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The Muddles over Outsourcing

By Jagdish Bhagwati, Arvind Panagariya and T. N. Srinivasan


Note: Readers who are not theoretically inclined may skip Section III without loss of continuity. The public debate on outsourcing is muddled by confusions regarding the precise phenomenon that outsourcing represents and whether it is something to which the conventional principles of international trade may not apply. Critics use the term interchangeably to refer to altogether different phenomena such as on-line purchase of services, direct foreign investment and, sometimes, all imports. We argue that clarity requires distinguishing among these various phenomena and define outsourcing explicitly as the services trade at arm's length that does not require geographical proximity of the buyer and the seller—the so-called Mode 1 services in the WTO terminology— conducted principally via the electronic mediums such as the telephone, fax and Internet. The definition is appropriate because this is the phenomenon that is relatively new and scary in public consciousness and has fueled the recent “outsourcing ” debate. Under this definition, the total number of the U.S. jobs outsourced annually is minuscule and i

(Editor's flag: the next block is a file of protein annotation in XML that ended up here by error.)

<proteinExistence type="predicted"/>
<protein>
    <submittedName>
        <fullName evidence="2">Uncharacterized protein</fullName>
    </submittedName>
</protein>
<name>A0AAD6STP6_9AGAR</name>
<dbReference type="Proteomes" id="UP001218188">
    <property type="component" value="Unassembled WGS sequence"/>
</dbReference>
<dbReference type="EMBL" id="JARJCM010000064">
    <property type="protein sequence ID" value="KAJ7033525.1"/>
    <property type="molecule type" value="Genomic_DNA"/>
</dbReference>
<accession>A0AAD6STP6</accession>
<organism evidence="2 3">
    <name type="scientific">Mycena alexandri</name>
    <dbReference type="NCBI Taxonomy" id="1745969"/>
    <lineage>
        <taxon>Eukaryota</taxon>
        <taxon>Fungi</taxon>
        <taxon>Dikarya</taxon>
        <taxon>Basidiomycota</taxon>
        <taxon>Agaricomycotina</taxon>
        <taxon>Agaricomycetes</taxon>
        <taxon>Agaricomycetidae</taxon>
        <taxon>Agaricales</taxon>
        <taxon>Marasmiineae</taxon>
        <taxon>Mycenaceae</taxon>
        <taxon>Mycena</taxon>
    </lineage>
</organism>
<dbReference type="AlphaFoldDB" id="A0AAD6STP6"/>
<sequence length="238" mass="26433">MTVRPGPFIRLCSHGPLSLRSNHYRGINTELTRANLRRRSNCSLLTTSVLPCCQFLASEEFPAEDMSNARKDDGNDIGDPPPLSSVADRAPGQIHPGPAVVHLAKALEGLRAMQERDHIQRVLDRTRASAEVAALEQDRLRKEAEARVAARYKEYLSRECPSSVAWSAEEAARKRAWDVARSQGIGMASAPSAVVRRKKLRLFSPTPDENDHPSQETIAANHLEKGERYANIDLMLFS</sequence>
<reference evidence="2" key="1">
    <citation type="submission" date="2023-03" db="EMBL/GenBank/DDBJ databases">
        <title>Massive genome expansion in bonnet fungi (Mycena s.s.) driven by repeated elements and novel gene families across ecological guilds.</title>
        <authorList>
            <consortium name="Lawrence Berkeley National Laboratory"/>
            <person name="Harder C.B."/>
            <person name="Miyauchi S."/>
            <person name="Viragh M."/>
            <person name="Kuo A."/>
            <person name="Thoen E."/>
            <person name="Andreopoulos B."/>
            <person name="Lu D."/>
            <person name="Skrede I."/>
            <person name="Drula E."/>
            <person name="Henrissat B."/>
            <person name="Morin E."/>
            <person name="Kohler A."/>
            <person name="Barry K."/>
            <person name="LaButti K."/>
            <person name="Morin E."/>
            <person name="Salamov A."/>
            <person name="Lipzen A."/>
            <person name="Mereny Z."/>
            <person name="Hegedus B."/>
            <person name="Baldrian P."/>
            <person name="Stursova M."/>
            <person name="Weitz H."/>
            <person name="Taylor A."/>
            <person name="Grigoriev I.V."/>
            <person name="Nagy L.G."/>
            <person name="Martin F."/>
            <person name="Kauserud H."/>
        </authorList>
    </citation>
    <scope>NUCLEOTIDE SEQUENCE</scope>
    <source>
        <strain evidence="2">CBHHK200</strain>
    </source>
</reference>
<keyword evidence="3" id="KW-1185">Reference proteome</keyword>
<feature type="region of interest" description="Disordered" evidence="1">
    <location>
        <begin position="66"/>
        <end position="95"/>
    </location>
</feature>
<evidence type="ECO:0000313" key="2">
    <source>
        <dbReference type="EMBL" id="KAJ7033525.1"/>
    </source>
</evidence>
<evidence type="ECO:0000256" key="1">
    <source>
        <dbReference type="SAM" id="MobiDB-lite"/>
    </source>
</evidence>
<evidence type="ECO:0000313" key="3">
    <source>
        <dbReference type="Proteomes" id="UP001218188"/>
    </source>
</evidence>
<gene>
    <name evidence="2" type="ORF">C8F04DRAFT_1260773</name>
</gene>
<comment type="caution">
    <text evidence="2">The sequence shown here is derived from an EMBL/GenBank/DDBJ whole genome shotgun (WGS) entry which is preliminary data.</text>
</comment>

Year: 2004
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